MIKE WAITE served in the Dorset Police for 20 years as a police motorcycle instructor training police officers to the very highest level of high-speed pursuit riding. Now you can buy his expert training DVD on Amazon.co.uk & Amazon.com.
Your DVD recently saved my life,and I'm not being over-dramatic when I say that. On a road I know well, there is a sweeping left hand bend with a hump-back bridge half way through. Last night I was approaching the hump-back and, remembering your words (as I do with every turn of the wheels) I "mowed the daisies", i.e. held a line in the left hand kerb. And flying over the hump-back towards me came an old BMW 5-series full of young lads,doing around 60 in a 30 and completely on my side of the road. Had I been a couple of feet further out, my wife would now be a widow. Thank you.John Muzzlewhite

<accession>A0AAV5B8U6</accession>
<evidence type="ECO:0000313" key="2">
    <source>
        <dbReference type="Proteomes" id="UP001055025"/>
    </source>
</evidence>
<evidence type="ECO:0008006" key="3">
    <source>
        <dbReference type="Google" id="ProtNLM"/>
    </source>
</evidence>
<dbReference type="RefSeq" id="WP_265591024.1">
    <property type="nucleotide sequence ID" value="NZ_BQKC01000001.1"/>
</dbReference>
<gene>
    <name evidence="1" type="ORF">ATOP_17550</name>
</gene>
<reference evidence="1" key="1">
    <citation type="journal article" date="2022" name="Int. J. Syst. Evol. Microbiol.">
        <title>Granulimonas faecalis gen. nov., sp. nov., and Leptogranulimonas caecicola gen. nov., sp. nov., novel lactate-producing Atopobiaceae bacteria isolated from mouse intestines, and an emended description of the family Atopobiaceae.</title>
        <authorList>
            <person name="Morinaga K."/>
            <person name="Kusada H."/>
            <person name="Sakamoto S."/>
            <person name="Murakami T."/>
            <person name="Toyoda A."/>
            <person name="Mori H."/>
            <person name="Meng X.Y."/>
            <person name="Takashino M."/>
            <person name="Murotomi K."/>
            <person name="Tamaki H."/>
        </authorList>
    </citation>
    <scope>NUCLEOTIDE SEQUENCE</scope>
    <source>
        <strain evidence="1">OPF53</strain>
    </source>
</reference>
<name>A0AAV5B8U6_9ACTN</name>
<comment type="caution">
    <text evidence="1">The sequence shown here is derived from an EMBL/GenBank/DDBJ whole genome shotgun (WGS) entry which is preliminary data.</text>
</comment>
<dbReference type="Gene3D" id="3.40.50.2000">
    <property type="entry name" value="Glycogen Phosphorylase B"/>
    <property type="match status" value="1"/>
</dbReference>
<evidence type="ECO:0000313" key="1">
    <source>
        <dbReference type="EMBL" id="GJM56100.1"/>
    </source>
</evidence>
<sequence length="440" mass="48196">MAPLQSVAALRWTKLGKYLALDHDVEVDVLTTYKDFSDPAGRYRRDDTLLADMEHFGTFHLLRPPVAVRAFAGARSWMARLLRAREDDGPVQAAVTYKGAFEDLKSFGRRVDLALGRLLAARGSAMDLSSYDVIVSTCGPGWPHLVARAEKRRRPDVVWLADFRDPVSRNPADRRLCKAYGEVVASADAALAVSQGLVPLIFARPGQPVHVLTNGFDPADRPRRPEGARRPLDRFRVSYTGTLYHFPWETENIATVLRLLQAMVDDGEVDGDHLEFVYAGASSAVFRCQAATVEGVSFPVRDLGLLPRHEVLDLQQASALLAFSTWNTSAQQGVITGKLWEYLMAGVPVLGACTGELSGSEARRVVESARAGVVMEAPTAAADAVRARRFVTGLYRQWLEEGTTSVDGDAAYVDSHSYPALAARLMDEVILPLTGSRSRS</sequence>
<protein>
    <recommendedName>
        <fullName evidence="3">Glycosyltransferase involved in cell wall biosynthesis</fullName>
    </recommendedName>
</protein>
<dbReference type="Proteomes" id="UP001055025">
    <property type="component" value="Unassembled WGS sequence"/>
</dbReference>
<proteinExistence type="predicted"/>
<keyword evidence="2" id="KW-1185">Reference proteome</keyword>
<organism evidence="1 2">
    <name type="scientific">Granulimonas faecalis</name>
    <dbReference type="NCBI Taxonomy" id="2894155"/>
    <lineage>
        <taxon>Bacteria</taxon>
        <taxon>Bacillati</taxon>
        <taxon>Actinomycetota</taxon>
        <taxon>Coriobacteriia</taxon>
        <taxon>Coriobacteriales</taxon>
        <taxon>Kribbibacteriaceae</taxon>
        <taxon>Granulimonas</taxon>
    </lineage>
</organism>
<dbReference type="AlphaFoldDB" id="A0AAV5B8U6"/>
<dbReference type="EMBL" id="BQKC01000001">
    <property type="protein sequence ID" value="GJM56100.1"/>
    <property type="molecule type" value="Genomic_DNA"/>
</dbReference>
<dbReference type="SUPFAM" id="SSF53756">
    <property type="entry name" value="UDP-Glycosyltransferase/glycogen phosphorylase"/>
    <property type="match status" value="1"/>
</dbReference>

Without thinking about it your eyes will automatically adjust with the speed you feel you are traveling at.
As speed increases our eyes adjust automatically, as we decrease speed the shorter our view will be. You must think about searching ahead because if you do not your eyes will drop automatically. This is without doubt a major cause of accidents.
The visual point trains your eyes to look to the farthest point and it will give you vital information, enabling you to plan and react to features ahead. You might think that by looking far into the distance you would not see the vehicles, pedal cycles or pedestrians in front of you, either slowing down, crossing the road or closing with you. Take it from me, when looking up you will be aware of all that is happening around you with your peripheral vision.
Raising your eyes and using the Visual point will enable you to plan and anticipate. Concentration is all important.
Practice raising your eyes and looking further ahead and notice details in the road upfront, cars applying their brakes, people hesitating about to cross the road, a vehicle coming from a side road. As you practice looking ahead you will see a bigger picture of the road ahead and give yourself much greater chance to make safer decisions.
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